Molly walked out of school fighting a headache of her own. If it wasn’t enough navigating a new school, getting detention, and finding a whole group of super-powered kids in her new backyard, she had somehow gotten caught in this complicated social tangle that she had zero idea how to work through.
She still hadn’t figured out whether Lucia actually liked her or not.
Meanwhile, Selena had been texting her all day. Molly had stowed her phone deep in her backpack for the last two periods just to stop the incessant buzzing.
Molly unchained her bike from the rack and walked it down the sidewalk. Aaron had agreed to meet her at home after school and she had mixed feelings about that, too. Sometimes Aaron seemed to like her, and sometimes he seemed to like her, and sometimes he seemed annoyed that she was around.
Molly ignored the sound of Selena chasing after her.
“Just wait a minute, will you?”
Against her better judgment, Molly waited. “Careful,” she said. “Someone important might see you talking to me.”
Selena halted a few steps away from her, breathless from exertion. “Are you still mad at me?”
“Gee, I wonder what gave it away?”
“You know I didn’t mean any of that,” Selena said. “I was just—”
“Sucking up to the little witch who got me detention. I get it,” Molly said. “You want to be a normal, shallow little airhead, and you’re doing a great job at pretending.” She started to turn around and leave it at that, but her anger made her turn back. “You know what I don’t get? How you can hang out with people on the weekends—people who, for some reason, actually kind of like you— and then turn your back on them for Kylie. It’s like you don’t even understand the concept of what friends are for. Even I understand that, and I don’t have any!”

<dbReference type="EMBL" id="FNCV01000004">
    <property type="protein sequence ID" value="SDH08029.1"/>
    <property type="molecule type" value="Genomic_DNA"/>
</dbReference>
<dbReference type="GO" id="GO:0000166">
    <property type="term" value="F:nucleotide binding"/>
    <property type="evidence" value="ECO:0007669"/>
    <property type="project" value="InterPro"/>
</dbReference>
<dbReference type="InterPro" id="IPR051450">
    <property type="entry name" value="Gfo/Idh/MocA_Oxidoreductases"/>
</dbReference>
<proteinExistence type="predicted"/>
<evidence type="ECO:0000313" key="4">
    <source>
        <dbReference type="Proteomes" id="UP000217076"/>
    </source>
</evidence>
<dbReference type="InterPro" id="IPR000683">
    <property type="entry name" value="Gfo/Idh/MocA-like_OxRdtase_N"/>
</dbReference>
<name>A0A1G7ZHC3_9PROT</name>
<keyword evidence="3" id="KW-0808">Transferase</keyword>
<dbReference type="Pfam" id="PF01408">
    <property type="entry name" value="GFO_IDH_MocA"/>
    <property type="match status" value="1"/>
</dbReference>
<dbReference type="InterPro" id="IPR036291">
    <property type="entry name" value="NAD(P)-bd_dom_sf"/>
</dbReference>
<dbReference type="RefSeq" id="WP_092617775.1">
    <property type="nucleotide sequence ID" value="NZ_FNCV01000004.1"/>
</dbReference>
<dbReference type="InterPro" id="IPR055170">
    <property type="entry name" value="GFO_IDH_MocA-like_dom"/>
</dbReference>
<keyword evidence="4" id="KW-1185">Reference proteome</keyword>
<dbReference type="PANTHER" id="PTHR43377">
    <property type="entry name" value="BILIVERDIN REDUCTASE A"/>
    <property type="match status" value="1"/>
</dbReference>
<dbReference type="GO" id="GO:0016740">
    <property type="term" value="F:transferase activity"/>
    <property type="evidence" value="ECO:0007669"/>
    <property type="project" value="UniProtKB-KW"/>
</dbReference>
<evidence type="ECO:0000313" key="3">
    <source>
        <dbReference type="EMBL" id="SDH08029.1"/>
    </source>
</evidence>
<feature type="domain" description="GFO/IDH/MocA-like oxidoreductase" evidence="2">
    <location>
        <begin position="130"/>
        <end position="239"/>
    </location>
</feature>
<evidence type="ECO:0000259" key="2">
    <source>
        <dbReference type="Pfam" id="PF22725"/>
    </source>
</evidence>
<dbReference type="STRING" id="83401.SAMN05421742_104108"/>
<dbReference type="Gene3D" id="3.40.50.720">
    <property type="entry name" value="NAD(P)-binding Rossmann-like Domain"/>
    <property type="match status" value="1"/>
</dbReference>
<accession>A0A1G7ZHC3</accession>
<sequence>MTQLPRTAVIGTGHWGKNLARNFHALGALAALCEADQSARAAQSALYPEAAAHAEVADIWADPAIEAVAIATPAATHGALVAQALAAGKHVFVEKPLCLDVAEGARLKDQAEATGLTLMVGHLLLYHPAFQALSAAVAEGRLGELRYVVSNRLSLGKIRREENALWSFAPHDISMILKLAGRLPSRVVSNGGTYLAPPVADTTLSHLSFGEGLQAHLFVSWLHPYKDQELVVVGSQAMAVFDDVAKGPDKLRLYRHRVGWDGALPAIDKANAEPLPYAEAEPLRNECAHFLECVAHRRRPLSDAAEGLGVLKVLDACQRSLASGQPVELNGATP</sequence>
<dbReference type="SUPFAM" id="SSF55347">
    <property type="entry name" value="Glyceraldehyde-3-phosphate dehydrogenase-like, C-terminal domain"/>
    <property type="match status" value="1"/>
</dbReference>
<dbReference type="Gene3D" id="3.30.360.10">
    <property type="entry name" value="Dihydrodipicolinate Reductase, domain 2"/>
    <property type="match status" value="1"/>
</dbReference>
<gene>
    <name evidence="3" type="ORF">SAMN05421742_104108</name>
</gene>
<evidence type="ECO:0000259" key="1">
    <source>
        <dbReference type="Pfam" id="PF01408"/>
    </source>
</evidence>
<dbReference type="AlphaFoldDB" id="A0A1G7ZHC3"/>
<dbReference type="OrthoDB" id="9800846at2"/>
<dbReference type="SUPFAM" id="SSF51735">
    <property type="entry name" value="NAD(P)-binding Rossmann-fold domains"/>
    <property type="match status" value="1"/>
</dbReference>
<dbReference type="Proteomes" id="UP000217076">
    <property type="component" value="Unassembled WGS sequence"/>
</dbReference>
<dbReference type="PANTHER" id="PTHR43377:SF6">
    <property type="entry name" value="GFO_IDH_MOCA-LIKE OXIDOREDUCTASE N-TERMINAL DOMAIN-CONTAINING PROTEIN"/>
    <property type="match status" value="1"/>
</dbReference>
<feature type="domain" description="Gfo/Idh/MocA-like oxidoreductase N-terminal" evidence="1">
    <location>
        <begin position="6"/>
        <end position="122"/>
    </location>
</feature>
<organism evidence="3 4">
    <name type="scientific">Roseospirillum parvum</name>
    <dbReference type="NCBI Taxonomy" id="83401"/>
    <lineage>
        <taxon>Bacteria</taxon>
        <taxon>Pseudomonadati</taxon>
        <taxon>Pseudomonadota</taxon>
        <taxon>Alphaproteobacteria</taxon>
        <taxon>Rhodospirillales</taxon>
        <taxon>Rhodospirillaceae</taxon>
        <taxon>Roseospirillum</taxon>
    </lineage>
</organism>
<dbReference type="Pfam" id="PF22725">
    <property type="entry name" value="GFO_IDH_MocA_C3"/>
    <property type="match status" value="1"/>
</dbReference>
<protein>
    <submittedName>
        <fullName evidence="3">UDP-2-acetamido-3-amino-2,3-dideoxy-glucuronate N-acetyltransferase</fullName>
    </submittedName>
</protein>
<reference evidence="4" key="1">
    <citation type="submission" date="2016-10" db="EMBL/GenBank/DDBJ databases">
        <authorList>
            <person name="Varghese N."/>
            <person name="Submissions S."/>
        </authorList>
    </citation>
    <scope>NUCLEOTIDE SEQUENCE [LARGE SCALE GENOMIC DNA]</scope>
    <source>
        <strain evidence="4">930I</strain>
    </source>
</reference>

“I’m your friend.” Selena had the grace to look ashamed, at least. “I mean I want to be.”
“Just not in public.”
“No, I do,” Selena said. “I can make it work. Give me a couple of weeks and I can fix it. I just need some time to—”
“Fix it? You mean find some way to ‘forgive’ me for choosing the wrong side? Give me a makeover like we’re in some stupid movie? And what about Lucia? And Aaron? Are you going to fix it for them, too?”
“Oh, come on, they don’t care about that.”
“Sure. Because they’re not your ‘real’ friends. Just the people who really know you.”
“It’s not that easy, Molly.”
“It is for Carter.”
“Carter’s a boy. And he’s Carter. The rules don’t apply to him.”
“The rules are all in your head, Selena,” Molly said. She turned her back on the other girl and swung a leg over her bike. “If you want to be friends, okay. But I don’t have patience for all the games and pretending. I’m done with Kylie and her gang, and I’m not going to sit at that table. I’d rather not have any friends than have them.”
Before Selena could say anything else, she kicked off and pedaled hard until she could coast down the sidewalk. Wind blew past her, taking the edge of the late-summer heat. That, she thought, felt kind of good.
* * * * *
Aaron got to Molly’s house before she did. He’d had to invent all kinds of excuses—where he was going, why, when he’d be home–and then there was Molly’s stepmother, who seemed to be composed of nothing but curiosity. Somehow, he found himself on the porch with her, drinking painfully sweet lemonade over a barrage of questions about the town and the school and what teenagers were up to these days.
Molly slammed open the screen door and practically ran inside. “Sorry I’m late,” she said, a look of abject horror and apology on her face.